Last month, the Graduate Educators Organization, under pressure from the AFT, shutdown and sold out the strike of over 1,500 graduate students fighting against poverty wages at the University of Illinois in Chicago.
UIC graduate students: Vote no on the GEO-AFT sellout tentative agreement! Form rank-and-file committees to expand the struggle for a living wage!
The tentative agreement reached by the GEO-AFT with the University of Illinois Chicago would mean further economic devastation for grad student workers.
GEO shuts down University of Illinois Chicago grad workers strike, seeking to push through sellout agreement
Announcing the deal to end the strike in a tweet shortly after midnight, GEO stated that grad workers had “won,” pointing to an abysmal minimum pay of over $24,000 by the end of the contract.
UIC graduate student workers continue strike against poverty wages, as AFT prepares austerity agreement
A mood of growing frustration is building among university faculty and grad student workers throughout the University of Illinois system, centered on the surging cost of living and eroding incomes.
The vote is a devastating blow to the United Auto Workers and the majority of the GWC Bargaining Committee, who endorsed the contract despite overwhelming opposition from the rank and file.
There are fundamental political considerations behind the media blackout, in addition to Columbia University’s financial and public relations interests.
The struggle at Columbia, like all struggles of the working class, poses the question: Who should control the resources of society?
The UAW is not a workers organization but an arm of corporate management that works to isolate and suppress all opposition to the policies of the ruling class.
Throughout the course of the strike, many students admirably asserted that their fight was not only about the health and safety of themselves, but of the community as a whole.
Opposition to the resumption of classes at the University of Michigan is part of a broader struggle of workers against the homicidal policy of the ruling class related to the pandemic.
“A general strike is a must to stop this back-to-work and back-to-school madness”
Like the herding of workers into the auto factories, the drive to reopen schools and colleges even as the pandemic continues to rage is entirely driven by profit interests.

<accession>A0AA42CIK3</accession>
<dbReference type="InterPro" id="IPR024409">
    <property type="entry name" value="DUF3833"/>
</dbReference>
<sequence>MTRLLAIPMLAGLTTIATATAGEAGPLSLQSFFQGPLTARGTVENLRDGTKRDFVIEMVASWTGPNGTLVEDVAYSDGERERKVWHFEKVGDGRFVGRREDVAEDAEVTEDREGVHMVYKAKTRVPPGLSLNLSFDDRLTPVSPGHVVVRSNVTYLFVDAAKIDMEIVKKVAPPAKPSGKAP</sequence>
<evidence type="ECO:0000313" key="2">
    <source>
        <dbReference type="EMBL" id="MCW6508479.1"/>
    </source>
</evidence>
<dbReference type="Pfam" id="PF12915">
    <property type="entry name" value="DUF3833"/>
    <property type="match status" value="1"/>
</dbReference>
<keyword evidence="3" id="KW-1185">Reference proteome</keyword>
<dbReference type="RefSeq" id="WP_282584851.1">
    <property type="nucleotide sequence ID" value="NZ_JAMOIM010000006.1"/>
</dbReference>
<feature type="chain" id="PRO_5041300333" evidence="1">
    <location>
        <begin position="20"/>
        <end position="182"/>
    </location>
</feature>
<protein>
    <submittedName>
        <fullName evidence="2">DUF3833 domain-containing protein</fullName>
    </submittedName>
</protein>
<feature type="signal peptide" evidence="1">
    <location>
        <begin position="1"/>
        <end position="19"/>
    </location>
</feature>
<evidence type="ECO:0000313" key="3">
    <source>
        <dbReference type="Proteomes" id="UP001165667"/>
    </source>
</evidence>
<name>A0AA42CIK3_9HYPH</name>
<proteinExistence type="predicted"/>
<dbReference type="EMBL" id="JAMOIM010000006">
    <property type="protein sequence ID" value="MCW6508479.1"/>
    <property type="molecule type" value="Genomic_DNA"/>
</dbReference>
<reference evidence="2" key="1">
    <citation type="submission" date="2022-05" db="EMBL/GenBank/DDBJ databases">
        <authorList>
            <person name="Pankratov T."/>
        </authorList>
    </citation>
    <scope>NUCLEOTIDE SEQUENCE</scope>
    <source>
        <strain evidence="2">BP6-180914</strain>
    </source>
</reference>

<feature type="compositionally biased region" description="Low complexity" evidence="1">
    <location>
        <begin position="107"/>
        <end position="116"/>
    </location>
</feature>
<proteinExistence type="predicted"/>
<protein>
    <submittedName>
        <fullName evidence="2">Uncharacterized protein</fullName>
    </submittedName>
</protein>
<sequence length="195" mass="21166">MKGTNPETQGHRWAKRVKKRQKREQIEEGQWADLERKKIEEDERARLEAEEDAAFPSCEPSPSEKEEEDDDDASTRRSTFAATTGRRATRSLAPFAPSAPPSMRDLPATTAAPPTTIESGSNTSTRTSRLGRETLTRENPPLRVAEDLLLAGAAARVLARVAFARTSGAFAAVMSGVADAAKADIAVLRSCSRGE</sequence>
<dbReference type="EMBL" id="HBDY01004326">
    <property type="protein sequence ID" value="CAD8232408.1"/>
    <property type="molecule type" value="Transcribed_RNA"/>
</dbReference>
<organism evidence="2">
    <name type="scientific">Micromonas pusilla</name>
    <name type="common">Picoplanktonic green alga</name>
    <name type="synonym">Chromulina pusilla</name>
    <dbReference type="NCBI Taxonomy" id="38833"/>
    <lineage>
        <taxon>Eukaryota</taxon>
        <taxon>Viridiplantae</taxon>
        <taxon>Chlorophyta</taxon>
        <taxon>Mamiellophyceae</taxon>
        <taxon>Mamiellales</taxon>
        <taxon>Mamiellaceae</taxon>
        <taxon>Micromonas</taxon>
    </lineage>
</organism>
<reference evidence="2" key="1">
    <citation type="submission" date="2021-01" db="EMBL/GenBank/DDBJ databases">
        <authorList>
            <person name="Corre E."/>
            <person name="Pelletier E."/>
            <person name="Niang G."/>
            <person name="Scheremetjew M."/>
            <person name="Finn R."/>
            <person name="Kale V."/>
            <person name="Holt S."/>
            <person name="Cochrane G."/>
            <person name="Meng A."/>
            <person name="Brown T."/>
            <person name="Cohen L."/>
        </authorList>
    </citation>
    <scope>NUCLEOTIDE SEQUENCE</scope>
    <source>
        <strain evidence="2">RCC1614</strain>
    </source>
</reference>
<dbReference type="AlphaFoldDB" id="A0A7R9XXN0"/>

The issues being fought for by graduate students—a living wage, job security, better health care coverage and improved working conditions—are the same issues that confront students, young people and workers across the country and around the world.
Lacking any viable political strategy, the leaders of the UC grad student strike capitulated to the United Auto Workers, the same union teaching assistants rebelled against.
Workers must defeat the strikebreaking by the Democrats!
Janet Napolitano, the UC president and Obama’s former director of Homeland Security, has fired 54 striking grad students for daring to fight for living wages and affordable housing.
Striking University of California-Santa Cruz grad students defy UAW, arrests and threats of termination
UC president and former Secretary of the Department of Homeland Security Janet Napolitano threatened to fire striking workers and demanded that they honor the contract imposed by the UAW.
The shutdown of the strike is a complete capitulation by the UAW, which exploited the genuine anger of graduate student workers over their exploitation by Harvard in a nearly month-long stunt that achieved virtually nothing.
The UAW’s isolation of the strike is part of a deliberate strategy to defeat the struggle of graduate students.
Several academic departments have informed graduate student teaching staff that they are responsible for reporting whether they are working, and that those who are striking should not expect to be paid.
The HGSU-UAW has made only token appeals to other sections of workers at Harvard to support the grad student workers’ strike and has offered substantial concessions to the university on virtually all issues.
Harvard officials’ hard line in relation to collective bargaining on grad students’ pay is in line with a recent NLRB proposal that would curb the establishment of graduate student unions at private universities.